Prostate biopsy is a procedure in which small hollow needle-core samples are removed from a man's prostate gland to be examined microscopically for the presence of cancer. It is typically performed when the result from a PSA blood test rises to a level that is associated with the possible presence of prostate cancer, together with an abnormal digital rectal examination with symptoms of lower urinary symptoms called LUTS. PSA screening is controversial as PSA may become elevated due to non-cancerous conditions such as a benign enlargement of the prostate (BPH, benign prostatic hyperplasia), by infection, or by manipulation of the prostate during surgery or catheterization; and many prostate cancers detected by screening develop so slowly that they would not cause problems during a man's lifetime, making the complications due to treatment unnecessary.
Prostate biopsy is usually done as an outpatient, it requires a local anaesthetic; some men do report discomfort during the biopsy. The most frequent side effect of the procedure is blood in the urine or stool for several days or blood in the ejaculate possibly for several weeks afterwards. These side effects are usually self-limited and do not require additional treatment.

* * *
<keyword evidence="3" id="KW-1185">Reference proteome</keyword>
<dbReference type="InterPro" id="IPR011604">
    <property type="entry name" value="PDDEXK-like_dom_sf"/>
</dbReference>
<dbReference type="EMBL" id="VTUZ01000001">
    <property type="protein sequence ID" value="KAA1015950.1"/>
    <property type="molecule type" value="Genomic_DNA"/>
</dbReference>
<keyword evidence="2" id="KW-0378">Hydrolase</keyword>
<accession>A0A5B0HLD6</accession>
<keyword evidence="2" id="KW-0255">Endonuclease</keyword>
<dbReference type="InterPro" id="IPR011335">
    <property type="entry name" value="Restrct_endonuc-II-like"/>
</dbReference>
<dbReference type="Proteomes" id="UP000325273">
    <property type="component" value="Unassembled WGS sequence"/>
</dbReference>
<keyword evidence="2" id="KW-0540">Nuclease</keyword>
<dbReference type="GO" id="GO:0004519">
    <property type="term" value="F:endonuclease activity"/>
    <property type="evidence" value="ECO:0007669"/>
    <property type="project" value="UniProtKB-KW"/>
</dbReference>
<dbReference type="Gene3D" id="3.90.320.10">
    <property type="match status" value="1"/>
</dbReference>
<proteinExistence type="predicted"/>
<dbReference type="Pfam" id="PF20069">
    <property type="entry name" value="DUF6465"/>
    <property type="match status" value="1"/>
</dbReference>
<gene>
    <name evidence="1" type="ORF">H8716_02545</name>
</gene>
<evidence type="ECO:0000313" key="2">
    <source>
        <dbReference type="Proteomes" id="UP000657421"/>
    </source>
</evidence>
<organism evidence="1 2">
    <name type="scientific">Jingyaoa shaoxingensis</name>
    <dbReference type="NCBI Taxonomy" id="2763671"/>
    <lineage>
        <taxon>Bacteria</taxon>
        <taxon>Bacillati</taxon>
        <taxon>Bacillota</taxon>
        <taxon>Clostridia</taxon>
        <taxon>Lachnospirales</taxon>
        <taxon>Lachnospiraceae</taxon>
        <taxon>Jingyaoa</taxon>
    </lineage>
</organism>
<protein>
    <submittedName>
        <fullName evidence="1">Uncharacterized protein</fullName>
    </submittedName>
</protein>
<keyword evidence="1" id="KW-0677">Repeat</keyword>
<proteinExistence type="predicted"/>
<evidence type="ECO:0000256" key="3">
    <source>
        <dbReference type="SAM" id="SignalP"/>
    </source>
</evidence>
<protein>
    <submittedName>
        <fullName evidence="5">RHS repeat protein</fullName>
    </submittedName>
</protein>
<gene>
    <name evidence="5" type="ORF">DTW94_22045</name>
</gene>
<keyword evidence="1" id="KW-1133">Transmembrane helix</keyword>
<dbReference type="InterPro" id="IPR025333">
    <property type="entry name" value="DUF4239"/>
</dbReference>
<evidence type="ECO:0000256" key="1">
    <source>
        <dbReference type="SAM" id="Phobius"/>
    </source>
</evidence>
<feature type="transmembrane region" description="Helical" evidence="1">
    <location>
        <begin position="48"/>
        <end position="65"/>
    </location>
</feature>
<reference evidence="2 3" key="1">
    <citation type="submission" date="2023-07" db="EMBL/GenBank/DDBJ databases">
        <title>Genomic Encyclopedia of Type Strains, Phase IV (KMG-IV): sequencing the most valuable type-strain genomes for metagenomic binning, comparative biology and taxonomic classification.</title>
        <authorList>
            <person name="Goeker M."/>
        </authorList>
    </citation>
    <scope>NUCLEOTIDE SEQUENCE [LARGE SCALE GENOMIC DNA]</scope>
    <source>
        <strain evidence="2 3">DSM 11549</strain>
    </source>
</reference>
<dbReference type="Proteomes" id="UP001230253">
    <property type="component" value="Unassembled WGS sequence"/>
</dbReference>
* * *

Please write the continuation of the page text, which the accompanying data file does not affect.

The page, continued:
Ultrasound-guided prostate biopsy
The procedure may be performed transrectally, through the urethra or through the perineum. The most common approach is transrectally. The most common method of prostate biopsy as of 2014 was transrectal ultrasound-guided prostate (TRUS) biopsy.
Extended biopsy schemes take 12-14 cores from the prostate gland through a thin needle in a systematic fashion from different regions of the prostate.
Antibiotics are usually prescribed to minimize the risk of infection. In the transrectal procedure, an ultrasound probe is inserted into the rectum to help guide the biopsy needles. A local anesthetic is then administered into the tissue around the prostate. A spring-loaded prostate tissue biopsy needle is then inserted into the prostate, making a clicking sound. If local anesthetic is satisfactory, discomfort is minimal.
MRI-guided targeted biopsy
Prostate cancer cannot be seen on ultrasound due to poor soft tissue resolution. However, multi-parametric magnetic resonance imaging (mpMRI) has since about 2005 been used to better identify and characterize prostate cancer.
MRI-guided prostate biopsy appears to be superior to standard TRUS-biopsy in prostate cancer detection.
Side effects of prostate biopsy may include:
rectal pain or discomfort (very common)
burning when passing urine (very common)
bloody urine for 2-3 days (very common)
infection of skin or urine (1-8%)
infection of skin or urine requiring hospitalisation and intravenous antibiotics (1-4%)
The tissue samples are then examined under a microscope to determine whether cancer cells are present, and to evaluate the microscopic features (or Gleason score) of any cancer found. Gleason score, PSA, and digital rectal examination together determine clinical risk, which then dictates treatment options.